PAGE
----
This post is part 2 of a 30-part series about the Who is Active stored procedure. A new post will run each day during the month of April, 2011. After April all of these posts will be edited and combined into a single document to become the basis of the Who is Active documentation.
As mentioned in yesterday’s post, I have been working on Who is Active for almost four years now. At first it was a standalone script that I would run in an ad hoc manner when I needed some information, but after a short time it became clear that it made a lot of sense to package it up as a stored procedure.
As time progressed I began adding more and more features on top of the basic functionality, and not surprisingly, the code quickly became extremely complex. In the interest of performance and flexibility I was forced to take what was once a single SQL statement and convert it to utilize dynamic SQL, temporary tables, cursors, error handling, XML, and various other features. Throughout the entire process I’ve attempted to adhere, whenever possible, to a set of basic design principles. These are covered below.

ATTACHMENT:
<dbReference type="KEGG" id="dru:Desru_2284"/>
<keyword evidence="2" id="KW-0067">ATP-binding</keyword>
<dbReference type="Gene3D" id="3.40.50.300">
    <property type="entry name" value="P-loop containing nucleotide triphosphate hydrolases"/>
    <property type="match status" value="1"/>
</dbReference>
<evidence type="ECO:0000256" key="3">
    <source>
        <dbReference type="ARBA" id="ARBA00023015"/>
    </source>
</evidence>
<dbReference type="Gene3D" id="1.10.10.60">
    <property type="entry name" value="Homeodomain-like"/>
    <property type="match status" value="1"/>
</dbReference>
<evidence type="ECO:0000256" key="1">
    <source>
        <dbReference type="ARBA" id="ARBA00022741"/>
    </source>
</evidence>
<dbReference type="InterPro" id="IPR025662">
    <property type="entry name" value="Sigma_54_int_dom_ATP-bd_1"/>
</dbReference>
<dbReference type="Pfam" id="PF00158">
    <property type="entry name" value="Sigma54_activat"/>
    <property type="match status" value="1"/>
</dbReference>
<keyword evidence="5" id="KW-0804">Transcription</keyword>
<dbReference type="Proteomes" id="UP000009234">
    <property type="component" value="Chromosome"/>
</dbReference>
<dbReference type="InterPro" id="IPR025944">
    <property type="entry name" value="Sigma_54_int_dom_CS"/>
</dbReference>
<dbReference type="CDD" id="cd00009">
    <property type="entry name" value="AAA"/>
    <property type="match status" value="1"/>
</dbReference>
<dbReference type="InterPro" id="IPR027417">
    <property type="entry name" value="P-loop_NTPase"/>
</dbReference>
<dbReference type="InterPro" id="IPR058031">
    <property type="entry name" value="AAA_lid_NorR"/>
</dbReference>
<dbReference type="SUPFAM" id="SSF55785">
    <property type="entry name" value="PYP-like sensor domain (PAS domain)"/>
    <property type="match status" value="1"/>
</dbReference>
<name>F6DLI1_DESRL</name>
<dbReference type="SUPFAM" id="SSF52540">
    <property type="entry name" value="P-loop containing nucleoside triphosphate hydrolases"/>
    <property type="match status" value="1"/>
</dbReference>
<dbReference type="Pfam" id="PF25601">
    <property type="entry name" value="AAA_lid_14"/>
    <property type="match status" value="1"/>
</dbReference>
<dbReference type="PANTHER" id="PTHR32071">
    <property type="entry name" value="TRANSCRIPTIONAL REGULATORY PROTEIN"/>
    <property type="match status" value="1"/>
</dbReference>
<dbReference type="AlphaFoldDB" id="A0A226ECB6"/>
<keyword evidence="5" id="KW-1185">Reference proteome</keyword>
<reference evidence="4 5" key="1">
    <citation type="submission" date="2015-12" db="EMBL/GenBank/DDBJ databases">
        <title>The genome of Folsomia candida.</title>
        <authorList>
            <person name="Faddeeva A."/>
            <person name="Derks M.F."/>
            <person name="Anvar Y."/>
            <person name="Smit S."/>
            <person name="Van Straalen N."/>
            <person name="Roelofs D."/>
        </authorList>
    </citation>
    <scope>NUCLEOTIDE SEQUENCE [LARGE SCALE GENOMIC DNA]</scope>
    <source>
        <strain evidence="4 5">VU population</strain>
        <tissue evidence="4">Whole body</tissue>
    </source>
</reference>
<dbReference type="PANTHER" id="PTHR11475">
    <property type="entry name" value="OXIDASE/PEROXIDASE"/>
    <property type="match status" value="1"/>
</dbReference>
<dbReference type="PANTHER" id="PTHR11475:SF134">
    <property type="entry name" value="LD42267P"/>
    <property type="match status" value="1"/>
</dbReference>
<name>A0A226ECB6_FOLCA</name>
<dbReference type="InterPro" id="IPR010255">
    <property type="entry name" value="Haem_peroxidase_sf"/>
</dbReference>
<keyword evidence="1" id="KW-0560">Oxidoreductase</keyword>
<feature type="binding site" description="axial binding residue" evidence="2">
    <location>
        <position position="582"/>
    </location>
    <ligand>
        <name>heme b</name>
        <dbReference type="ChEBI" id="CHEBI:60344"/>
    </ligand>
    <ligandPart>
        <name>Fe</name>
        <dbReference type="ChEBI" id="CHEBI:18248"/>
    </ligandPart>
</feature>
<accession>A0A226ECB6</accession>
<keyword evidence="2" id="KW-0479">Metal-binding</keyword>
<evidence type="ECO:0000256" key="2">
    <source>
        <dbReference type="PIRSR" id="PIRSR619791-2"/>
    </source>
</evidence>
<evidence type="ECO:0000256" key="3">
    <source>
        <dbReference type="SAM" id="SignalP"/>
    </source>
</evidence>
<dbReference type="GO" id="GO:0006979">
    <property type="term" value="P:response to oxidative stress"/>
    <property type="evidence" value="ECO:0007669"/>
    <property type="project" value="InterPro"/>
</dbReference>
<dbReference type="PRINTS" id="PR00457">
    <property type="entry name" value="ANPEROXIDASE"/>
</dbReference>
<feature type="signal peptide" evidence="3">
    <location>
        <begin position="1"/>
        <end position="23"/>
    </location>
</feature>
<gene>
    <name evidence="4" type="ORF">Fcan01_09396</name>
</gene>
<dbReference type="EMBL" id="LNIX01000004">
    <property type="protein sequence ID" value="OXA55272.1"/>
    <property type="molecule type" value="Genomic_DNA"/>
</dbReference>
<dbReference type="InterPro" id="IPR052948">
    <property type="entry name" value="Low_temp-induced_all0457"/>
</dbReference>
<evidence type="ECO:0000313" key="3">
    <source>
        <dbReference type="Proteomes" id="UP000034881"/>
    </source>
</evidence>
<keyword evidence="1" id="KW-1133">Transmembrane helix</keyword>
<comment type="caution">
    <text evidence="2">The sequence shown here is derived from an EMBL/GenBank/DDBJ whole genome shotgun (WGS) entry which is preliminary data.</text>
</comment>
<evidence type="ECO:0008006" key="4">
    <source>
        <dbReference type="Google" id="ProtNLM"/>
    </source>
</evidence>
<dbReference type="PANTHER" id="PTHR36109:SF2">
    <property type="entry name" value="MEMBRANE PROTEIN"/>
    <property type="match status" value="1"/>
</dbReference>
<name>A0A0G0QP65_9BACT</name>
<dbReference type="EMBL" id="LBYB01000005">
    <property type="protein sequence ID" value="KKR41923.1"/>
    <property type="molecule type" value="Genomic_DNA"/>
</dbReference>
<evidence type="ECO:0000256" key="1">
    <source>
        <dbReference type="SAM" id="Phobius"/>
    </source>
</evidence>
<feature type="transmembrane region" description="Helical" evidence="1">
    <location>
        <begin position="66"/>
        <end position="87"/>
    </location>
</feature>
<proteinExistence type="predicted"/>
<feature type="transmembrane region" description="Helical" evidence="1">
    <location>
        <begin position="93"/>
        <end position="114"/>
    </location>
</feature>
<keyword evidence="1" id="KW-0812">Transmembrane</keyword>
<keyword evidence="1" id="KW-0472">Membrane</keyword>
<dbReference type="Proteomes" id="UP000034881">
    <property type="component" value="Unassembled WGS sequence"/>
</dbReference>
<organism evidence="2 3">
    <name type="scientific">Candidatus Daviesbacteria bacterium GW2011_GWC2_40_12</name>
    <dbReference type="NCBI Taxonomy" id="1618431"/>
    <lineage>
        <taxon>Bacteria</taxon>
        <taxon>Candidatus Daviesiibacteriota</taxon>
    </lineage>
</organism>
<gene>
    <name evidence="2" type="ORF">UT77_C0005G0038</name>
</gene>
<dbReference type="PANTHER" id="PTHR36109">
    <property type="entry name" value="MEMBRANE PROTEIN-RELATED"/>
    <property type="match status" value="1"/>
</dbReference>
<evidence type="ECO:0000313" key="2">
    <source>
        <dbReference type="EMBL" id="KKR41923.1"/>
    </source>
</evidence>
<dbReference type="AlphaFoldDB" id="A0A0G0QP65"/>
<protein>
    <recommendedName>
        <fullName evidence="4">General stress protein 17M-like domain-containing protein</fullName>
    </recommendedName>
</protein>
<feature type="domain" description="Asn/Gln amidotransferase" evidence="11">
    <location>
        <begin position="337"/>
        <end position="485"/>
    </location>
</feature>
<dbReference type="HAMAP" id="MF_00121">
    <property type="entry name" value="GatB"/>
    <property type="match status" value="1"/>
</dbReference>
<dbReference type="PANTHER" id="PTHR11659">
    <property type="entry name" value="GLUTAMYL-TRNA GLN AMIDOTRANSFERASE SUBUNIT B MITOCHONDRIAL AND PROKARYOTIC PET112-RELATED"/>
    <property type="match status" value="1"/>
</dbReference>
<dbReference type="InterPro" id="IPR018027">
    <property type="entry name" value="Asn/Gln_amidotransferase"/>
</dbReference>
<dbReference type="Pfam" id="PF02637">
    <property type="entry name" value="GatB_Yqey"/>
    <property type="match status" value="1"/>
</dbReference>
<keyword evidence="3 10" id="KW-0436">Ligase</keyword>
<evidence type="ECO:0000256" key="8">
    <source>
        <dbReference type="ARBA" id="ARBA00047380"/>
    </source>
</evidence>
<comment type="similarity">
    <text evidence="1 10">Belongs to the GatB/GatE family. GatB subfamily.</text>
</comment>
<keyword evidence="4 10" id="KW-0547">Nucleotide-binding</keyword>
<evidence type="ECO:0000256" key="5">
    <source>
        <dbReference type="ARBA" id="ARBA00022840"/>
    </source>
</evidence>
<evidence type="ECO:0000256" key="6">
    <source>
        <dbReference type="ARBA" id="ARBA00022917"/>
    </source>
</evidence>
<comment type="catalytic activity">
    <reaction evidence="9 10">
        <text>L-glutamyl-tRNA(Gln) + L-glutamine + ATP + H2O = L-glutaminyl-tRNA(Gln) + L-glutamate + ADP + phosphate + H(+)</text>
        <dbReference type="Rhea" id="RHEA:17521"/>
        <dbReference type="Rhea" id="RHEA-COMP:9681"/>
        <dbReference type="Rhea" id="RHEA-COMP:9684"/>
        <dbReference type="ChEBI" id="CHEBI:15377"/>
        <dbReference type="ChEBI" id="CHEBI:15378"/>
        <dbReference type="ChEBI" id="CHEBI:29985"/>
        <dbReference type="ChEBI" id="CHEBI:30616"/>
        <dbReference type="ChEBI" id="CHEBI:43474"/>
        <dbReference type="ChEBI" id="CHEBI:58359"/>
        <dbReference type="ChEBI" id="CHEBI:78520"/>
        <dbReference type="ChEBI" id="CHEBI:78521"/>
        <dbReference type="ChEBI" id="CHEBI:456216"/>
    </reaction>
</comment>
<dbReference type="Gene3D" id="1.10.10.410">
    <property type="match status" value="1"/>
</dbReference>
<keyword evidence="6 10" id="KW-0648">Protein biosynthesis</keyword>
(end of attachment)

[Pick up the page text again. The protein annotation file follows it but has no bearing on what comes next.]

Show Only Interesting (Relevant) Data
The sp_who* family of stored procedures. Enterprise Manager’s Current Activity screen. Activity Monitor. These tools all have one thing in common that makes them much less useful than they could have been: They show every session that’s connected to the SQL Server instance—whether or not any work is being done. On smaller SQL Server instances this doesn’t matter; you get used to ignoring the various system processes, and figure out where to focus to get the pay dirt—information on what your users are actually up to. But some bigger instances, especially those that back numerous application servers using connection pooling, can have hundreds or thousands of connected, sleeping sessions.
Generally speaking, when you’re doing activity monitoring, seeing sleeping sessions is a waste of time. You need to see what’s actively happening on the server, not who has connected and left a session open anytime in recent days. So from the very first versions of Who is Active I simply filtered out anything that was sleeping, with one exception: Sleeping sessions may be holding an open transaction, in which case they may have resources locked.